CURWOOD: And I imagine those trees as they absorb the CO2 are also soaking up some of the toxic chemicals that come out of the tailpipes of cars. So it's nice to get a bit of good news anyway, Peter, thank you. What else do you have for us today?

DYKSTRA: I wouldn't say that it's been beyond the headlines to discuss the new party in power in the House of Representatives, the Republicans, not being able to agree on their own Speaker of the House. But there are a couple of things that come out in terms of climate. One is that the hardliners on the Republican side in Congress, who are not only hardliners on conservative issues, but they're also climate deniers, they got more than their collective weight should have allowed them to bargain for in the Speaker's race. They're also part of the "drill baby drill" movement starting in 2008 that was associated with Sarah Palin's vice presidential campaign. Steve Scalise, generally considered to be the second most powerful Republican in the House of Representatives is also a big oil and gas man.

Kevin McCarthy was elected house speaker after a long battle among Republicans, hinting at the difficulty of passing climate policy in the coming years. (Photo: Gage Skidmore, Flickr, CC BY-SA 2.0)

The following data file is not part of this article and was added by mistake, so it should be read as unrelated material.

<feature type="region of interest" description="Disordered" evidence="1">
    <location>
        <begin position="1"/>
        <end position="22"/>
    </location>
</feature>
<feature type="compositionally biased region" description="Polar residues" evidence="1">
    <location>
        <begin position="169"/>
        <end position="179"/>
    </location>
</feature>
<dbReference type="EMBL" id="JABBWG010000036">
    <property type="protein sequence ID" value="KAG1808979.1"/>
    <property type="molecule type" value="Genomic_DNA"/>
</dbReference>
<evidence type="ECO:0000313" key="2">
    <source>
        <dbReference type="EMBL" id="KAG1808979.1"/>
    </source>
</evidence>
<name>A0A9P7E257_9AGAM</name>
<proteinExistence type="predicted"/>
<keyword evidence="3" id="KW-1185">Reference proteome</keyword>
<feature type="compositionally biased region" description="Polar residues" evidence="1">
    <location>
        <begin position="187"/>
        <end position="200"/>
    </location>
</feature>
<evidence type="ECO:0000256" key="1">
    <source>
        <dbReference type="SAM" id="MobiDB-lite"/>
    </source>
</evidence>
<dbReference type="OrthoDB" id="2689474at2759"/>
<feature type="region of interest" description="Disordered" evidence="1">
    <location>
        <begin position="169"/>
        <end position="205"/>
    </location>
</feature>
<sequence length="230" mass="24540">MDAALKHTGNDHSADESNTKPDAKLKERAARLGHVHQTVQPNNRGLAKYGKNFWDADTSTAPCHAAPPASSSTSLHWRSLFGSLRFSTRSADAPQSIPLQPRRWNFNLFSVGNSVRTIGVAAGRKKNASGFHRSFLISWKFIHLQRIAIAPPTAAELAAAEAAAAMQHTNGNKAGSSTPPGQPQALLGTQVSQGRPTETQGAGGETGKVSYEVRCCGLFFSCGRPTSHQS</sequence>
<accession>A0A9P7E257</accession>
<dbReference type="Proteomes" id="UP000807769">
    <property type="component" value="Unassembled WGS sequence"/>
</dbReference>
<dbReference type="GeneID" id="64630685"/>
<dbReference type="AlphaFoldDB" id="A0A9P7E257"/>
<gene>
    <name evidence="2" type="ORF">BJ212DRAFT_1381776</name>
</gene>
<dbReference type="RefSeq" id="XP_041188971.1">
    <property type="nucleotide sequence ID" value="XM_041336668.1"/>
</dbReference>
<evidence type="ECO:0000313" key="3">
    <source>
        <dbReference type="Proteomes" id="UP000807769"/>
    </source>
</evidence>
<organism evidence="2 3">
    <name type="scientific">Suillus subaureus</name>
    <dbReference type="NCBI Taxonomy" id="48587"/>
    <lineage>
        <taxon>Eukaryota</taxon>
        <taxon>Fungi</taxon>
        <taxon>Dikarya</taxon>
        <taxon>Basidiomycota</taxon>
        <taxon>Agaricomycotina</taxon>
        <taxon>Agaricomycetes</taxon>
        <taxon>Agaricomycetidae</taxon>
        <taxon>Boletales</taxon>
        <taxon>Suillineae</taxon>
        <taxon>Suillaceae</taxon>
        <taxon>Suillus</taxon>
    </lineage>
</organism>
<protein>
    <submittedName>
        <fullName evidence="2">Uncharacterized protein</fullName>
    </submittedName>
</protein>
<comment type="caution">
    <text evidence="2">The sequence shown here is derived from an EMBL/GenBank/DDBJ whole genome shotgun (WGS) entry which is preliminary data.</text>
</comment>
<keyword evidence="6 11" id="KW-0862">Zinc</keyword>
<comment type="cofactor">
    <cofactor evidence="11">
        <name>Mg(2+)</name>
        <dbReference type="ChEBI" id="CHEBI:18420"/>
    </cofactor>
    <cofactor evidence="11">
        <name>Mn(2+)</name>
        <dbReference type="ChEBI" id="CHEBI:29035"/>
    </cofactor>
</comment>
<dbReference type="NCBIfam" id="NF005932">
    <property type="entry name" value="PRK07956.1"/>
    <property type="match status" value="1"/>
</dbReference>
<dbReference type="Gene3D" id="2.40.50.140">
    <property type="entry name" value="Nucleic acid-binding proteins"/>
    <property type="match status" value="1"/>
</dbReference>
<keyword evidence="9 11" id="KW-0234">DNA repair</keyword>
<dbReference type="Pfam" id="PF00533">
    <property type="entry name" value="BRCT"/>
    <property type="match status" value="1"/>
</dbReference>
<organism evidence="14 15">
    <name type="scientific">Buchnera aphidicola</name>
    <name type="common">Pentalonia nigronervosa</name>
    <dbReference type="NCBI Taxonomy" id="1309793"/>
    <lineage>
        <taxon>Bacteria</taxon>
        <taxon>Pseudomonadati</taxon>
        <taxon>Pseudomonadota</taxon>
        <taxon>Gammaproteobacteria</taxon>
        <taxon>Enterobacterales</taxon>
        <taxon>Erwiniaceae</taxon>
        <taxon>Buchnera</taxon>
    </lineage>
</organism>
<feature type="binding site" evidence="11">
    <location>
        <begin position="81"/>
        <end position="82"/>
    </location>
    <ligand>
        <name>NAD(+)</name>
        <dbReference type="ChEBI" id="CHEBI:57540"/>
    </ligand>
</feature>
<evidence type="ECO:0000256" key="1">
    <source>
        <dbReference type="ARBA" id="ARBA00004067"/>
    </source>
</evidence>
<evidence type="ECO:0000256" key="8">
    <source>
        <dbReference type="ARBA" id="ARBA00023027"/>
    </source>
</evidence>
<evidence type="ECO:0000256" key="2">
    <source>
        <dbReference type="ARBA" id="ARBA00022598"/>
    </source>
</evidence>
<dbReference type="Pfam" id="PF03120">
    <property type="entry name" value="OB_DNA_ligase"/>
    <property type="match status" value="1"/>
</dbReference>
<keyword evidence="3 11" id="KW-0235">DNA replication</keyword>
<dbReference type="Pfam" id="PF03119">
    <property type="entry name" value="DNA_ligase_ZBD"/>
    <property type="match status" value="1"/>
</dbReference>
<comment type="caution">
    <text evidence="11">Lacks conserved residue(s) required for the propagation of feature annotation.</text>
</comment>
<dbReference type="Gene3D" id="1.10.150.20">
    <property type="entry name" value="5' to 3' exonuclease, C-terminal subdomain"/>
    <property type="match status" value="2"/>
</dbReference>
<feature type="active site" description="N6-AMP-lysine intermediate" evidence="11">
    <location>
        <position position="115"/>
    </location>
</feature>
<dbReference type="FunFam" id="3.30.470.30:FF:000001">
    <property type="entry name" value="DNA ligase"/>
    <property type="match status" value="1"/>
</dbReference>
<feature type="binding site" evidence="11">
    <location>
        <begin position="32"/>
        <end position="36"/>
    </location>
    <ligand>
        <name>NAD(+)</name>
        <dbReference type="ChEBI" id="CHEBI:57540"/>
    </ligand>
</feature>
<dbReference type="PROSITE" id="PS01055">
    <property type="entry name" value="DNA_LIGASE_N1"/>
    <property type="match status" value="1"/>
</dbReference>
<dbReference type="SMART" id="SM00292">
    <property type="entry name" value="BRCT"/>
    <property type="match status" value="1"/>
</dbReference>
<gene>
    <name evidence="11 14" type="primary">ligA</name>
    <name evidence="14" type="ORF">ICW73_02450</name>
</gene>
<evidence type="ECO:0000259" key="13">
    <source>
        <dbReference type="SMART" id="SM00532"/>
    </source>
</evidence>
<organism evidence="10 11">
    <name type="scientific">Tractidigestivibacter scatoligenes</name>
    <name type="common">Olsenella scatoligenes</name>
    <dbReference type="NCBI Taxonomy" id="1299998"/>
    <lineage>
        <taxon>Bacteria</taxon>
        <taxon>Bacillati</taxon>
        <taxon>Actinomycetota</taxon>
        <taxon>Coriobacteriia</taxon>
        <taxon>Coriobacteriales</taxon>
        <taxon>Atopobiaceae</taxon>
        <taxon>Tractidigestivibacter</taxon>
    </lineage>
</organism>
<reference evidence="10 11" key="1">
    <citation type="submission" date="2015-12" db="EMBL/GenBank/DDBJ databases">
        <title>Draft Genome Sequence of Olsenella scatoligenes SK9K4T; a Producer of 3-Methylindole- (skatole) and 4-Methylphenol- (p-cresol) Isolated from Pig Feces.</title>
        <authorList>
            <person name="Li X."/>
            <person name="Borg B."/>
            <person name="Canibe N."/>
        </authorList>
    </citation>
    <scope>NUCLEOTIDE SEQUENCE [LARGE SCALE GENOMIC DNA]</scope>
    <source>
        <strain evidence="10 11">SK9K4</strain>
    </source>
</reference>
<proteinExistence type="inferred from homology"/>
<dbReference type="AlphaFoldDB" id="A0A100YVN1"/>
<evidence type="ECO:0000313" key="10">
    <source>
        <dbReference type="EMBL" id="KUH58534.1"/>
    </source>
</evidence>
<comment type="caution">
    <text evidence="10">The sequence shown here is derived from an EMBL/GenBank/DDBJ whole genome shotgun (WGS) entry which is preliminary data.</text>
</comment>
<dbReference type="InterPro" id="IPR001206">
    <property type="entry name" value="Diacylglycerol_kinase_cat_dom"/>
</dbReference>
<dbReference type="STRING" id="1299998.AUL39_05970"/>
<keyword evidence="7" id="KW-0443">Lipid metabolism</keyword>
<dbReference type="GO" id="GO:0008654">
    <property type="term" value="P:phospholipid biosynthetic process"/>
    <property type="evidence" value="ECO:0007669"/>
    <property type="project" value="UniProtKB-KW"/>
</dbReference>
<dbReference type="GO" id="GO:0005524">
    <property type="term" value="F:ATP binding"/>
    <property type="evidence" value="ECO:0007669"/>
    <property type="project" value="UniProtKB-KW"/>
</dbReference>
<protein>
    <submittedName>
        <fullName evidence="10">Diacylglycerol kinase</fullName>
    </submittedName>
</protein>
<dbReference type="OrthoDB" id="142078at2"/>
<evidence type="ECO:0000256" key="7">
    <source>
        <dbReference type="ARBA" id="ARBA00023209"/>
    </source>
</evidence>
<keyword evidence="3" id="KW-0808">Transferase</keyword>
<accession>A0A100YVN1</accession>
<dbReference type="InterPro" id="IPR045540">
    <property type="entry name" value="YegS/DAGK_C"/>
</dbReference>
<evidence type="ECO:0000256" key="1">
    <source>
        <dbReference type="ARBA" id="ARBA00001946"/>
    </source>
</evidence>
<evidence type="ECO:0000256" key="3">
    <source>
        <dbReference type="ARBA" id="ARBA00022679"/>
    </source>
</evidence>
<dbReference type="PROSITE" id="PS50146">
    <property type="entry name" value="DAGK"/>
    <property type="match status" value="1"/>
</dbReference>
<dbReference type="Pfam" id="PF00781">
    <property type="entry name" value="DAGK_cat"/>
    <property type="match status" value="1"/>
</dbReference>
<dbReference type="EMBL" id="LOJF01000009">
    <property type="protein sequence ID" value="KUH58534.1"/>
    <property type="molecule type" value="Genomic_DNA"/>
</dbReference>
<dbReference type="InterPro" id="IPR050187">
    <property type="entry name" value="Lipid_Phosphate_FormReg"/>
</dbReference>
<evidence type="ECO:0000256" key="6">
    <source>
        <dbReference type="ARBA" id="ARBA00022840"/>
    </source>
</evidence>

CURWOOD: Well, of course, the Senate stays democratic and that was, of course, the folks along with the Democratic House that passed the Inflation Reduction Act otherwise known as the largest measure to address the climate in this country. But the House and the Senate, I guess, aren't going to agree on much in these next couple of years. What does that do for the climate situation?

DYKSTRA: It certainly lessens any promise that collectively Congress is going to get more serious about climate change. Let us not forget that the Republicans are also looking at a majority of their appointees to the Supreme Court and we'll have some cases coming before the Supreme Court in the next few years regarding climate change as well.

CURWOOD: Indeed. Let's take a look back in history, something about Republicans?